The Board of Aldermen voted to annex land north of town 10 months ago, but it's still one of the big issues on this fall's campaign trail.
One candidate, Katrina Ryan, even moved from her home in the area being annexed to an apartment in Carrboro to run and be a voice for the affected residents.
In January, the aldermen voted 5-2 to annex six subdivisions and other properties. On Jan. 31, the approximately 850 people living there will become Carrboro residents.
Aldermen Jacquie Gist and Mark Chilton, who is running for mayor, cast the dissenting votes. Both said the town had not yet put services in place for the new residents.
Gist said she also did not want to force the decision on residents.
"The way I feel is, shotgun marriages don't usually make happy homes, and I didn't see any gain in bringing in people who don't want to be part of the town," she said. "It's like bringing a hostile guest into your house."
Chilton wanted to wait two years so the town could build a fire substation in the annexation area. If the aldermen had waited, they would not now be relying on the nearby Chapel Hill and New Hope departments to serve the subdivisions.
Alderman Alex Zaffron, who also is running for mayor, said he voted for the annexation reluctantly. He said he didn't want to draw out the discussion and hand off the decision to someone else.
"It was going to be dealt with at some point by somebody," he said.
Incumbent Alderman John Herrera also voted to annex.
North Carolina's annexation law "has existed for 46 years now and ... has served the state's residents well," he said. Annexing is one of the best ways to prevent sprawl, he said.
Of the four challengers in the race for alderman, two said they would have opposed annexation, and two would not say how they would have voted.
Ryan said annexation might have made sense some day but that the aldermen should have timed it so that residents could vote in town elections and hold the decision makers accountable.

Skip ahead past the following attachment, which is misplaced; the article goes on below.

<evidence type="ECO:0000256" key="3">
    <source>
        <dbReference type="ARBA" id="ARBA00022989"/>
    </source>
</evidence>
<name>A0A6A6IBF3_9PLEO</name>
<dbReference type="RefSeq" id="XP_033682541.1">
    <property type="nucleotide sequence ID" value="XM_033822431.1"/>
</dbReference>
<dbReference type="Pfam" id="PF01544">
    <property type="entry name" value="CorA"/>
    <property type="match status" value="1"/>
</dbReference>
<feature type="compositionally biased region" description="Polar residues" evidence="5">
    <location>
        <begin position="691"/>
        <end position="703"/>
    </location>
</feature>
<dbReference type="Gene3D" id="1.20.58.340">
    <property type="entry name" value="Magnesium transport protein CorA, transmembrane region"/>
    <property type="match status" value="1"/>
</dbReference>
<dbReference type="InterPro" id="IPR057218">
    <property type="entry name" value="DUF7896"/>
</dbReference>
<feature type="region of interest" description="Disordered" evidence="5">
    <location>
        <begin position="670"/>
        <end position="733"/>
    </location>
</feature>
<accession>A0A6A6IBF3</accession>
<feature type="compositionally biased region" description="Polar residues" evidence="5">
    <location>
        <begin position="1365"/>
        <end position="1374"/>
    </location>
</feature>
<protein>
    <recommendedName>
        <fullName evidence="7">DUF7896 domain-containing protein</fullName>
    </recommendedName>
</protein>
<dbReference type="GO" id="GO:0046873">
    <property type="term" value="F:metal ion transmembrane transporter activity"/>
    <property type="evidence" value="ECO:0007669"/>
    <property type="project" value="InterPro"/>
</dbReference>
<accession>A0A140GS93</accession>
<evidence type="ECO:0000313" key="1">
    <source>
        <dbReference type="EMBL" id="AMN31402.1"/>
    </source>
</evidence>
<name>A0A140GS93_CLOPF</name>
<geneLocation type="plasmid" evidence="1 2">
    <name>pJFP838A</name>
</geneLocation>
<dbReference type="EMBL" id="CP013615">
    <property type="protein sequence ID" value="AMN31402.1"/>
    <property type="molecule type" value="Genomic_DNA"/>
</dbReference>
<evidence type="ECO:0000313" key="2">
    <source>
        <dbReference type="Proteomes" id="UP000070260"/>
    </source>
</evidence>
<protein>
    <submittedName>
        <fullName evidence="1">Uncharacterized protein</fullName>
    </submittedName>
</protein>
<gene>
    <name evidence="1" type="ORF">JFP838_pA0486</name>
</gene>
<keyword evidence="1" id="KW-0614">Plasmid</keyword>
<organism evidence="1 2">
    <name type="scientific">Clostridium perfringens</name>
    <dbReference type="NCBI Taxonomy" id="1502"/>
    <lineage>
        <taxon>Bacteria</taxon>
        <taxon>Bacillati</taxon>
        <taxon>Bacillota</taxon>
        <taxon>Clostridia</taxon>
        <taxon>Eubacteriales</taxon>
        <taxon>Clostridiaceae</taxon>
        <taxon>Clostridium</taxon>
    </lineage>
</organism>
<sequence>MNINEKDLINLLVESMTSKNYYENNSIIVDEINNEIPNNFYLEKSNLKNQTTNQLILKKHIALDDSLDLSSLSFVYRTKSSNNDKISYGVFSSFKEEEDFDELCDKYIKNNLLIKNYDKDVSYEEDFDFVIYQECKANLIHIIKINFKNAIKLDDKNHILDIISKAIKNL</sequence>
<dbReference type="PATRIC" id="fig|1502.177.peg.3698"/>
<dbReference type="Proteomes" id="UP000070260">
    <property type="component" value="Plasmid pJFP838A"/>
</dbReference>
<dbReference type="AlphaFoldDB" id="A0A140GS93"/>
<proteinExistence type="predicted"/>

"There are residents up here who are extraordinarily unhappy, and I think that's going to manifest itself in the next few elections," she said. She also thinks having to provide services such as road improvements and street lighting in the annexation areas "is going to slow down the workings of town."
Catherine DeVine said she also would have opposed annexation because of the timing. It was unfair to approve an annexation that would take effect after the election, she said.
Randee Haven-O'Donnell said the board should have done a better job of informing the new neighbors of the annexation to make the transition easier, though she thinks the action should not have been a surprise.
She said she doesn't know how she would have voted because, even though residents didn't want it, the annexation was a long time coming. "This isn't something that all of a sudden got put on the agenda and came out of nowhere," she said.
David Marshall also could not say how he would have voted, though he said since the area was being surrounded by Carrboro, it was bound to be annexed.
"I don't believe that anyone on the board had further motives about the timing of the annexation," he said. "I think that [Town Manager] Steve Stewart was given a job to do -- to start the ball rolling. I cannot second guess them."
Staff writer Meiling Arounnarath can be reached at 932-2004 or meiling.arounnarath @newsobserver.com.